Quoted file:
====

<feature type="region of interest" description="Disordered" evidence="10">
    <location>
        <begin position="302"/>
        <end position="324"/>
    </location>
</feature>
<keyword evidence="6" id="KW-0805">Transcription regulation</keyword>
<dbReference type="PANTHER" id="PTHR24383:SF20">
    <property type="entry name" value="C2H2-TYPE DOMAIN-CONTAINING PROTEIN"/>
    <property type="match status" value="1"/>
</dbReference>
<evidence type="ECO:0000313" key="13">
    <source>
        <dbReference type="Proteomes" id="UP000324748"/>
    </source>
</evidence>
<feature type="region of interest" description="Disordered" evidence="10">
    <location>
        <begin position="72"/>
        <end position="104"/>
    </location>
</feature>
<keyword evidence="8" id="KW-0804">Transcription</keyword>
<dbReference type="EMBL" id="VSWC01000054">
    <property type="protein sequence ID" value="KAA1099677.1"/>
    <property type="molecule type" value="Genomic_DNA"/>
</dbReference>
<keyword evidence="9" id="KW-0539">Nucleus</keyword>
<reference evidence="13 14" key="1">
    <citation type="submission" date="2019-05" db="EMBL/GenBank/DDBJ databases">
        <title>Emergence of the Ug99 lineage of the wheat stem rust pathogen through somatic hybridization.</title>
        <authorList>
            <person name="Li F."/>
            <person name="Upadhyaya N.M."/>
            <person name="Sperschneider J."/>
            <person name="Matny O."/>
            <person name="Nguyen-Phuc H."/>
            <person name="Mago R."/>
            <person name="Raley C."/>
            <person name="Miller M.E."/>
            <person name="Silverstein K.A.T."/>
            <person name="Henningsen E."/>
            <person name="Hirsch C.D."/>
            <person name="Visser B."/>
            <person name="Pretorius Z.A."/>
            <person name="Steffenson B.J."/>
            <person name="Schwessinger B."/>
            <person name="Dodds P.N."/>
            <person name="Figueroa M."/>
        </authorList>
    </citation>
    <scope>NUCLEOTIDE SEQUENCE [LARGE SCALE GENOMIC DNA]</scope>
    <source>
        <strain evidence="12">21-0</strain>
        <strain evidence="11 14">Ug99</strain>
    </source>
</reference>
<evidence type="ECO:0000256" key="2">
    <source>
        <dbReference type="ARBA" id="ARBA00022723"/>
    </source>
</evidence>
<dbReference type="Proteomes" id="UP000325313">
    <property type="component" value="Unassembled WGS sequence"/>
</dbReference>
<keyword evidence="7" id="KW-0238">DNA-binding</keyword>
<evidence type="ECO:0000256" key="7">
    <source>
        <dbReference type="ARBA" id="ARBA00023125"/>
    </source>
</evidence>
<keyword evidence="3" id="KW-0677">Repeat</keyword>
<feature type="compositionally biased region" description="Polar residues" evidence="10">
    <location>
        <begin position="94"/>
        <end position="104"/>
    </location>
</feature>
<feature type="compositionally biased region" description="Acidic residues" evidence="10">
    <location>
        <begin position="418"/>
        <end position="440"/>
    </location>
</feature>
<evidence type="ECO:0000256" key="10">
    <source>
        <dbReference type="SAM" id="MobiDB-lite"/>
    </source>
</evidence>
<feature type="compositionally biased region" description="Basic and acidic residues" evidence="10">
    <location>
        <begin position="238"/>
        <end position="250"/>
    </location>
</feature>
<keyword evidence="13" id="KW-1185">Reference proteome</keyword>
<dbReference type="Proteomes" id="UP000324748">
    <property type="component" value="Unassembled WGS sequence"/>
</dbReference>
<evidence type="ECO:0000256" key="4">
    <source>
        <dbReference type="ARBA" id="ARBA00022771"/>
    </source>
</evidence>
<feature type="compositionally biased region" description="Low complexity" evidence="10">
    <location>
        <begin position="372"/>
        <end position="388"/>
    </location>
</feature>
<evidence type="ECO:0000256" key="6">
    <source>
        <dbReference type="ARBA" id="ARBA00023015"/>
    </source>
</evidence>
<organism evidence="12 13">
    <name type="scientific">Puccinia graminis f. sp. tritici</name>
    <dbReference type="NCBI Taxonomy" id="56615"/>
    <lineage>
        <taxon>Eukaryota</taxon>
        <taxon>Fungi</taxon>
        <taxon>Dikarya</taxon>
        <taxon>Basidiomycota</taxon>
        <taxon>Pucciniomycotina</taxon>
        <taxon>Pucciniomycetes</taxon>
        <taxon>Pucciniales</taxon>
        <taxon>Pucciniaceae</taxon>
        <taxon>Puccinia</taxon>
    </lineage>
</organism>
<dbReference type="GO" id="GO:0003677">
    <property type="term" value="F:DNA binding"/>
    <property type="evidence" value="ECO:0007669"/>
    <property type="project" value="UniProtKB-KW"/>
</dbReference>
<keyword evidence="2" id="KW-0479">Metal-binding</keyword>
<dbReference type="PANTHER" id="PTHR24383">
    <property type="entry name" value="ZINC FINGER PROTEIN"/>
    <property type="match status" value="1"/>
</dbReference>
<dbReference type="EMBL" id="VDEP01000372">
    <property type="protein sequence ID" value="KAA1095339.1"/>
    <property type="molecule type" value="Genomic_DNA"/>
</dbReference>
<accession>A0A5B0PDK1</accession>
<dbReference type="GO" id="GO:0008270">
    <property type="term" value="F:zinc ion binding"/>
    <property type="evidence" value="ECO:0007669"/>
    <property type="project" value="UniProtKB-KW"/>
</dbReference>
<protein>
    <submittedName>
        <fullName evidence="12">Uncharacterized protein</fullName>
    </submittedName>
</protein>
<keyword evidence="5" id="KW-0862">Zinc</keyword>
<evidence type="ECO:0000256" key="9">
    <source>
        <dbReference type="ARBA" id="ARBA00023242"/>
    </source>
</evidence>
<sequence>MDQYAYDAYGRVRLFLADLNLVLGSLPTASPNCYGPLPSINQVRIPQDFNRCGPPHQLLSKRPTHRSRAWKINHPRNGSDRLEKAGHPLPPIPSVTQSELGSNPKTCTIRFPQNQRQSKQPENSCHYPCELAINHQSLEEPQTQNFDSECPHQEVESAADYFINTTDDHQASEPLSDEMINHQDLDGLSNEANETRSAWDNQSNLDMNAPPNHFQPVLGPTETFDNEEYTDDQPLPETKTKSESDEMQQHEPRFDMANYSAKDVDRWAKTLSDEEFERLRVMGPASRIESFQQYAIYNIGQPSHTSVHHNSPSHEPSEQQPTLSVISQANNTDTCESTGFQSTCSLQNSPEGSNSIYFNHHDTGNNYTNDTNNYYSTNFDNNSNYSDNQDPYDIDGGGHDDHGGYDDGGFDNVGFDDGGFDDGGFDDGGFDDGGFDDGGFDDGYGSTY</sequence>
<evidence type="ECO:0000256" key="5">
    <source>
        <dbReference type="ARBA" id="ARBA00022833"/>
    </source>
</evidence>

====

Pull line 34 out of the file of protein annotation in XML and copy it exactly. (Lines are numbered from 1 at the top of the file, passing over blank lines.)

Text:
            <person name="Upadhyaya N.M."/>